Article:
Category Archives for "Taxes"

Time To Prepare Your Income Taxes

I won’t go nuts (THIS TIME!) on why I hate our tax system, but I will say this:

If you don’t file your income tax returns, the government will find you!

So, do them.

But don’t pay H&R Block or an accountant to do them! Unless you’re Warren Buffett or own rental properties, there is really nothing you cannot handle. While our tax code is exasperatingly ridiculous, TurboTax walks you through the mess and delivers a complete, accurate, and relatively painless method for filing.

This year, they even include free e-file with the Deluxe version.

The most critical part of doing your taxes is getting all your records in order. Once that’s done, it’s as simple as following the guided questions that TurboTax provides.

Here’s what you do to get TurboTax:

Then, launch it and answer the questions as TurboTax presents them.

As you might imagine, I don’t really like buying packaged software – it costs more money (usually) and it costs time for delivery. Plus, it wastes a lot of paper, ink, gas, etc. Digital downloads are the only way to fly!

BUT, make a backup of the installation program onto CD or DVD and store it away, along with any serial numbers you get. A practice I like to follow is to burn any supporting material (like serial #s) onto the “backup disc” and also label the disk with the title and serial #.

I’ve been burned a few times by not doing this and it takes me a while to recover the serial #s, etc. No fun.

Here’s to a successful tax return completion!

End of Year Predictions from Money Hacks

My partners over at The Finance Blog Network have begun a new group writing project where we’ve been asked to make our end of year predictions related to personal finance.

There are two topics that immediately come to my mind: The financial crisis and the presidential election.

First, the easy one. The financial fubar we’re in will worsen as the year ends, compounding with a further reduction in the global stock and bond markets. As time goes on, and the few remaining big banks experience their own pain, stocks will shrink, sending the Dow down near 6,000 (yeah, you read that right) and sending bonds down with it. After all, who wants to own corporate bonds? The only “safe haven” will be Treasuries and they’ll pay next to nothing, if anything at all.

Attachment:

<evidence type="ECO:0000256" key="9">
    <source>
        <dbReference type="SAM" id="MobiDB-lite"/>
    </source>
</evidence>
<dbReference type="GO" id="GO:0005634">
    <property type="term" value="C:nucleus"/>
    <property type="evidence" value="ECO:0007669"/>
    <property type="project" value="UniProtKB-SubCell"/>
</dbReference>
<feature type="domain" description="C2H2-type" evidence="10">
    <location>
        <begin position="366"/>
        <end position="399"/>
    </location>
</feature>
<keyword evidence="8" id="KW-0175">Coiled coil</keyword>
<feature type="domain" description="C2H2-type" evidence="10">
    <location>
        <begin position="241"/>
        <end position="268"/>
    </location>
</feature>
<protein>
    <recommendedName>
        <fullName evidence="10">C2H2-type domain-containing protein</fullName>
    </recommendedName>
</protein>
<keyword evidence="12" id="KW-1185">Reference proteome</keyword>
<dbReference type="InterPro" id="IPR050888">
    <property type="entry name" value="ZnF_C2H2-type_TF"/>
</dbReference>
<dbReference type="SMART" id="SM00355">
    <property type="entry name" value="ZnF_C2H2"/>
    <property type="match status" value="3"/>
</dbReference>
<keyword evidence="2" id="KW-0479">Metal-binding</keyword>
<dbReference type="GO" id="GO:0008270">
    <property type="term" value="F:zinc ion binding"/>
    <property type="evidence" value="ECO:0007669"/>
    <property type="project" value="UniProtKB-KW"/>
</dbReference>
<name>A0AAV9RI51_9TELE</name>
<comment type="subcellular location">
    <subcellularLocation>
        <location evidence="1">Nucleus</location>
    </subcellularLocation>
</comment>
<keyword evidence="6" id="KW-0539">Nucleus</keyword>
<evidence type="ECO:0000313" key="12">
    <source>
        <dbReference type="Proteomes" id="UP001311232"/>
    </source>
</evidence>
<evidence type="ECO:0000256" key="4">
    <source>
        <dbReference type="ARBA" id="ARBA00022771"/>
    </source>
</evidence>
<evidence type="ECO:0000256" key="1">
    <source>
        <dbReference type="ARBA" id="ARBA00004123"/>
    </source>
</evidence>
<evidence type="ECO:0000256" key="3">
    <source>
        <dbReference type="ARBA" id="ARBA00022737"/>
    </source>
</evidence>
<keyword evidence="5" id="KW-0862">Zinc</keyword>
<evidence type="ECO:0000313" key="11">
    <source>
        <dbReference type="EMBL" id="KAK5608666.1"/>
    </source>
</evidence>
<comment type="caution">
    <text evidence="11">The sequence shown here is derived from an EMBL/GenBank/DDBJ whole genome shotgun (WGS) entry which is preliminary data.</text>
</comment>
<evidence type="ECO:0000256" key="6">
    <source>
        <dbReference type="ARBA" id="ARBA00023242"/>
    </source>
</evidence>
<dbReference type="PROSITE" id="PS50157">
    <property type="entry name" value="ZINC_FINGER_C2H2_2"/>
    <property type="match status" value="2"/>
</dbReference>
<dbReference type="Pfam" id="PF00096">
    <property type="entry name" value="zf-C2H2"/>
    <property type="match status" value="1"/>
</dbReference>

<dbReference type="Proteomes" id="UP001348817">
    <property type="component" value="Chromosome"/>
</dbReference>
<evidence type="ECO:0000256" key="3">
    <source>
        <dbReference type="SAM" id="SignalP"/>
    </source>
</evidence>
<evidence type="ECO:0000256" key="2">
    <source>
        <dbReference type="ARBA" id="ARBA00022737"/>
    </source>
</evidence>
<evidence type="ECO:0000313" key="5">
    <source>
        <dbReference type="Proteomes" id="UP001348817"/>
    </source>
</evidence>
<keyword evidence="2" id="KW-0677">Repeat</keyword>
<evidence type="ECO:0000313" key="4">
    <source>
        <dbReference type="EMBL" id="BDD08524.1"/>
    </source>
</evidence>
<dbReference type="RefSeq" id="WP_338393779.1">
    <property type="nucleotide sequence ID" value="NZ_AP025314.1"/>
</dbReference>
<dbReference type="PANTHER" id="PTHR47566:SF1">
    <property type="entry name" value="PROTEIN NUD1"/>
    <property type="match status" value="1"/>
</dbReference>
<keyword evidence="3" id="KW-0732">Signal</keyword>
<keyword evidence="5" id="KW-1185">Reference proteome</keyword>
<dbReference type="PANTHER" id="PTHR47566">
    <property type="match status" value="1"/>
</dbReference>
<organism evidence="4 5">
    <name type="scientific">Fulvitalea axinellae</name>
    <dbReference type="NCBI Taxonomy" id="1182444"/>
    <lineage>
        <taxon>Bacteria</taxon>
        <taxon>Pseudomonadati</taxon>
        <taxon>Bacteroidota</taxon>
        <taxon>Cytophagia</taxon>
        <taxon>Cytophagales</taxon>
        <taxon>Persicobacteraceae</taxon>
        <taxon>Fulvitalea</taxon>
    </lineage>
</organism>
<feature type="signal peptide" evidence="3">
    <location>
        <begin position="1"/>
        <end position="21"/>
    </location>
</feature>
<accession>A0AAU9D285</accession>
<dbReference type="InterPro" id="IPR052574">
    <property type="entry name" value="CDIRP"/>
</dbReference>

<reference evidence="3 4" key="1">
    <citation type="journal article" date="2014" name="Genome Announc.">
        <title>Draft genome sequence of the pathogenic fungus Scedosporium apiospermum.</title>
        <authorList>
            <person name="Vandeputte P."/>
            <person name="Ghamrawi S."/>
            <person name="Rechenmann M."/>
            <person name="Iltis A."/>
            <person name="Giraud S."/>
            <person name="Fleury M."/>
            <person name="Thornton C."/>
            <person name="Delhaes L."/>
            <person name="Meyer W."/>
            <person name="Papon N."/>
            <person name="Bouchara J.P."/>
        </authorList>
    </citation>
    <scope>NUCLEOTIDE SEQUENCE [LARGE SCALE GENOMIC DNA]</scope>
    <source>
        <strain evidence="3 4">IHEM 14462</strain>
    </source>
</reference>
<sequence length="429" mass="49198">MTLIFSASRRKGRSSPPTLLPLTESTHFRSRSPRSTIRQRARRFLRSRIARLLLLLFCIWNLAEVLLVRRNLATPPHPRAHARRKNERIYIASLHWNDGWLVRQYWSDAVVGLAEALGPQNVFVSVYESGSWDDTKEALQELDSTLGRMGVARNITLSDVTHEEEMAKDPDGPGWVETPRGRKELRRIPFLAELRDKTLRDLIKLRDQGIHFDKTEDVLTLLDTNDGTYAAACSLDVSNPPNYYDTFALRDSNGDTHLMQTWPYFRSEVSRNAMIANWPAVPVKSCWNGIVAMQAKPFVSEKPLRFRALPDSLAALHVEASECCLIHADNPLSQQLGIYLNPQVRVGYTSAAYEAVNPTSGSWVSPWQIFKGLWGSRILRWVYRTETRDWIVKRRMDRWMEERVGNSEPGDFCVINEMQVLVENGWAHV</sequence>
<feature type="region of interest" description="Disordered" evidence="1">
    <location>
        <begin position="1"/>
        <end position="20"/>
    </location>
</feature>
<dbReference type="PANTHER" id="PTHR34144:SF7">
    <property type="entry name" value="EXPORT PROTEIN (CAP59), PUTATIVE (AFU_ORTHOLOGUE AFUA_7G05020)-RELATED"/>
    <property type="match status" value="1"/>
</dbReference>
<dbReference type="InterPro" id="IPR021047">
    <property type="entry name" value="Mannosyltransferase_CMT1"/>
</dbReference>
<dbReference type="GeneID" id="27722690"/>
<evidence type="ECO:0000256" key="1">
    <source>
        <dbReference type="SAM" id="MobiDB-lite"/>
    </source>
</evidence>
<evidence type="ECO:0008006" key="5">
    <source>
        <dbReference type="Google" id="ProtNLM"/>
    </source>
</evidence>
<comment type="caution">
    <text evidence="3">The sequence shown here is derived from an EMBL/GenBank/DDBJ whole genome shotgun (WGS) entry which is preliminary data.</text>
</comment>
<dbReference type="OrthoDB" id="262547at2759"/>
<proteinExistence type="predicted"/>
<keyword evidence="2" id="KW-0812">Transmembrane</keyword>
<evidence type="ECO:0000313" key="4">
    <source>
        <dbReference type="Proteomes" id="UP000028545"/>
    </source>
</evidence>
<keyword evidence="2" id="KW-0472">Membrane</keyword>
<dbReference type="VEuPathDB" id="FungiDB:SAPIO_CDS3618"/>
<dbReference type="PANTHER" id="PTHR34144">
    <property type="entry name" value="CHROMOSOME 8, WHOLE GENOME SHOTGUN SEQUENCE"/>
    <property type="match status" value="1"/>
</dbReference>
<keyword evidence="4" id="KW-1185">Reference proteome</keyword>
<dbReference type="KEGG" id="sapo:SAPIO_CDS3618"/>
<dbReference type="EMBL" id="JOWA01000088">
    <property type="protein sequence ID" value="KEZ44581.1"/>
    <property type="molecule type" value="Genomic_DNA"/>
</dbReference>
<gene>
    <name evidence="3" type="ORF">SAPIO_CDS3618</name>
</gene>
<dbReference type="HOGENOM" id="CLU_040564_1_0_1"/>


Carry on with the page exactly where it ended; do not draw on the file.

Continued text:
Sectors that will stay strong (i.e., won’t fall as far as fast) are staple industries, like food and beverage companies (e.g., Coca-Cola, Pepsi, and McCormicks, to name three).

There will be more bank failures, worse in Europe than in the United States, though the failures here will occur (but they may be quiet); we’ll call them “mergers.” I don’t think there will be many bank runs, but there will be some.

Inflation will stay in check, but it won’t feel like it because food prices and the seasonal upswing in energy prices will happen, just like they do every winter. Unemployment will rise to a nationwide 8- to 9 percent. This could get really ugly.

(It’s a good thing I’m independently wealthy.)
(What? I’m not? Oh, crap!!!)

The dollar will appreciate relative to the Euro, not because the US economy improves, but because Europe’s economy will decline relative to ours.

The US presidential election won’t matter. Really. Obama brings hope to roughly half the population. McCain brings Palin. Either way, we’ll feel better about things for a while.

I think Obama will win, but I’ve been wrong many times on these sorts of things. I thought Kerry would trounce Bush. That’s my most recent failure in picking these things. So maybe I’m due for a winning bet.

Either way, we won’t get that big tax cut both parties have promised. Nor will we get health care relief, war relief, or better corporate governance.

America is a huge ship, not easily righted. It cannot turn on a dime, nor can it be started quickly if stalled. We’ll — at best — muddle through. At worst, we’ll re-live the 1930s.

On this one, I hope I’m wrong.

Money isn’t everything. It’s the only thing. Wait. That’s only for football.
Enjoy life. Spend time with your family.